The Asahi were separated and never played as a team again.

However, the sport of baseball continued to bring communities together, much like today’s tribute game. Japanese Canadians continued to play baseball while interned, and even four years later, when the war ended and they were dispersed across Canada.

“It includes the early immigrants’ history, as well as the wartime history and the racism prior to the war.”

“Asahi is the best vehicle for telling the [Japanese Canadian] story because it spanned for 27 years,” says Eiko Thomson. “It includes the early immigrants’ history, as well as the wartime history and the racism prior to the war.”

While the Asahi tradition continues in Vancouver, this year fewer people came out to play.

In previous years, the Nikkei National Museum and Cultural Centre in Burnaby, a suburb of Vancouver, had organized the event. This year, the museum stepped down, prompting the JCYLV, a committee of the GVJCCA working to empower Japanese Canadian youth, to take its place.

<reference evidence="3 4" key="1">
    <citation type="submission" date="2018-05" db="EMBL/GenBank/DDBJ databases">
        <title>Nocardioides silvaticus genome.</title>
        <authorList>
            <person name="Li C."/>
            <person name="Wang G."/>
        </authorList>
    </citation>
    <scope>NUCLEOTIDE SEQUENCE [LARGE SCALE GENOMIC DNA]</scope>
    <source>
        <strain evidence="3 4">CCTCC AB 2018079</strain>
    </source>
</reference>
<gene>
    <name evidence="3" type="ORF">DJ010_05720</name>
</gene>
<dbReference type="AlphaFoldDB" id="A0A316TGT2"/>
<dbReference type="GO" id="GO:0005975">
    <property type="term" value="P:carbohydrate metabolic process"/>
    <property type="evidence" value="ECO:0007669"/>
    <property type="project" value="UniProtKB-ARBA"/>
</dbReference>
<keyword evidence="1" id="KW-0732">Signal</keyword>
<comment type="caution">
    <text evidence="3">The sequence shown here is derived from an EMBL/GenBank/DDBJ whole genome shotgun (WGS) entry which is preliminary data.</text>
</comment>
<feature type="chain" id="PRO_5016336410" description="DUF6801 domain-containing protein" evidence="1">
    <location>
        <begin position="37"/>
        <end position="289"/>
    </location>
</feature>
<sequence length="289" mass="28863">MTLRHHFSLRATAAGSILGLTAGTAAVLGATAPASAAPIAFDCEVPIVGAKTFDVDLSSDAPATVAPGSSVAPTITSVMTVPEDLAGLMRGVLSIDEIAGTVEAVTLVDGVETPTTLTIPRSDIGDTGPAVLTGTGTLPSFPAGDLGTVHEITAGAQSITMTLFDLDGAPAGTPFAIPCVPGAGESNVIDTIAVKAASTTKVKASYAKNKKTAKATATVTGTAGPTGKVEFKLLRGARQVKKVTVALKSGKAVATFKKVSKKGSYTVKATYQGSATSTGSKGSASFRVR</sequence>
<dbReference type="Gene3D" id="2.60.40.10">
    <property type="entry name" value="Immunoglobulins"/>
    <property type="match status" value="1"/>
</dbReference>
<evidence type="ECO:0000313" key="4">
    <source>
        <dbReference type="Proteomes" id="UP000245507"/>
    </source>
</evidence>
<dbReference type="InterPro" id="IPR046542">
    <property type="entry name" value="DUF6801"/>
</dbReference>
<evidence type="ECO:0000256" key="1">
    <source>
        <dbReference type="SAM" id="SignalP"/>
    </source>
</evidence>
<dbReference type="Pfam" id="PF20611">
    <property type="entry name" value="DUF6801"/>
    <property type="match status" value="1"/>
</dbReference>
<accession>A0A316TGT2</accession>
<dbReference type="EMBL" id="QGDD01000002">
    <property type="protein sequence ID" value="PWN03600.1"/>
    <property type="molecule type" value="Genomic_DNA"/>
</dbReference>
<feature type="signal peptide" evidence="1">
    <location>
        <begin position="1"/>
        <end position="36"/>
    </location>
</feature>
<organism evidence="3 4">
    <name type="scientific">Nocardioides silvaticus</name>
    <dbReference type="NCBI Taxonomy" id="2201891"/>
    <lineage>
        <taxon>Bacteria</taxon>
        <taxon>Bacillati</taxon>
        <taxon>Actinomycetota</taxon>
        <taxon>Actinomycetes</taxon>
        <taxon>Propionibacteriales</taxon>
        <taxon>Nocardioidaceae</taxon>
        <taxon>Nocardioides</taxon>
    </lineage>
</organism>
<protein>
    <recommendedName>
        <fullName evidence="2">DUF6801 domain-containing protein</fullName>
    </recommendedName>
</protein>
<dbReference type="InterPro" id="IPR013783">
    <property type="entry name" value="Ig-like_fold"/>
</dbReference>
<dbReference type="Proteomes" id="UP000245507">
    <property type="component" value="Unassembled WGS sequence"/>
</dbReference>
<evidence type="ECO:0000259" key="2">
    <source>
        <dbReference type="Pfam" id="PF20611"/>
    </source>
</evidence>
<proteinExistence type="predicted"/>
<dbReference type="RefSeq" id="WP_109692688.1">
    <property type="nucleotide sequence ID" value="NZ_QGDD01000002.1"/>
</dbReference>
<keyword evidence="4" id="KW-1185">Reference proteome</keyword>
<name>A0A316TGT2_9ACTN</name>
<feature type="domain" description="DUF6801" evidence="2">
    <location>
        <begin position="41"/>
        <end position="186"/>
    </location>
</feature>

Everything came together only weeks before the event for organizers who also included the Powell Street Festival Society, Carnegie Community Centre and Oppenheimer Park.

“It was a little chaotic in the beginning, but it really became a gradual sense of calm,” says Kruger. “The game was really great.”

Next year, organizers would like to see the event grow by sharing the Asahi history year-round and including more family friendly elements. Some would also like to include screenings of relevant films to spark a discussion on the impact of the team.

This content was developed exclusively for New Canadian Media and can be re-published with appropriate attribution. For syndication rights, please write to publisher@newcanadianmedia.ca